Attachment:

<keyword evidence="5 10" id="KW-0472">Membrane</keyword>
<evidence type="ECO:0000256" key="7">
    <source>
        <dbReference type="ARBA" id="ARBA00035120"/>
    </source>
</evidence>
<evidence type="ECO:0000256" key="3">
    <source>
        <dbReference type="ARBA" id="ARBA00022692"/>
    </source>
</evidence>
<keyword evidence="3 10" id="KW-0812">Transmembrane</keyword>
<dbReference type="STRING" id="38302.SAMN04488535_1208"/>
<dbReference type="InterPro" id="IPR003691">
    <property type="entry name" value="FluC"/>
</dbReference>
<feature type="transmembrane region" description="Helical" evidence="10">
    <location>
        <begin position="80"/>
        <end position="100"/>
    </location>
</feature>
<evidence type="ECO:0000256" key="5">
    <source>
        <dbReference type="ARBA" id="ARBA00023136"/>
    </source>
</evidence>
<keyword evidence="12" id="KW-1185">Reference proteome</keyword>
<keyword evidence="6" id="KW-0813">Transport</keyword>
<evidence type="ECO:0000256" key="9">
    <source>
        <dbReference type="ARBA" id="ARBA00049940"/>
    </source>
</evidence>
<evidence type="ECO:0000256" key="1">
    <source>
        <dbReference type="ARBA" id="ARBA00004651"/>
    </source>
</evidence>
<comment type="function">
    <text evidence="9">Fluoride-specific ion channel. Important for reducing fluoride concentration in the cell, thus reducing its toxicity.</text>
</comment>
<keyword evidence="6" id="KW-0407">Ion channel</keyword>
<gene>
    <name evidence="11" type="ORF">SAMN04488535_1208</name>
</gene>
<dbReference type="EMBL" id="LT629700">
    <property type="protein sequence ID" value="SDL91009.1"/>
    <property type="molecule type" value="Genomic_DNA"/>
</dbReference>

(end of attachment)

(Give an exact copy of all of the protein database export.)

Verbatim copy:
<keyword evidence="5 10" id="KW-0472">Membrane</keyword>
<evidence type="ECO:0000256" key="7">
    <source>
        <dbReference type="ARBA" id="ARBA00035120"/>
    </source>
</evidence>
<evidence type="ECO:0000256" key="3">
    <source>
        <dbReference type="ARBA" id="ARBA00022692"/>
    </source>
</evidence>
<keyword evidence="3 10" id="KW-0812">Transmembrane</keyword>
<dbReference type="STRING" id="38302.SAMN04488535_1208"/>
<dbReference type="InterPro" id="IPR003691">
    <property type="entry name" value="FluC"/>
</dbReference>
<feature type="transmembrane region" description="Helical" evidence="10">
    <location>
        <begin position="80"/>
        <end position="100"/>
    </location>
</feature>
<evidence type="ECO:0000256" key="5">
    <source>
        <dbReference type="ARBA" id="ARBA00023136"/>
    </source>
</evidence>
<keyword evidence="12" id="KW-1185">Reference proteome</keyword>
<keyword evidence="6" id="KW-0813">Transport</keyword>
<evidence type="ECO:0000256" key="9">
    <source>
        <dbReference type="ARBA" id="ARBA00049940"/>
    </source>
</evidence>
<evidence type="ECO:0000256" key="1">
    <source>
        <dbReference type="ARBA" id="ARBA00004651"/>
    </source>
</evidence>
<comment type="function">
    <text evidence="9">Fluoride-specific ion channel. Important for reducing fluoride concentration in the cell, thus reducing its toxicity.</text>
</comment>
<keyword evidence="6" id="KW-0407">Ion channel</keyword>
<gene>
    <name evidence="11" type="ORF">SAMN04488535_1208</name>
</gene>
<dbReference type="EMBL" id="LT629700">
    <property type="protein sequence ID" value="SDL91009.1"/>
    <property type="molecule type" value="Genomic_DNA"/>
</dbReference>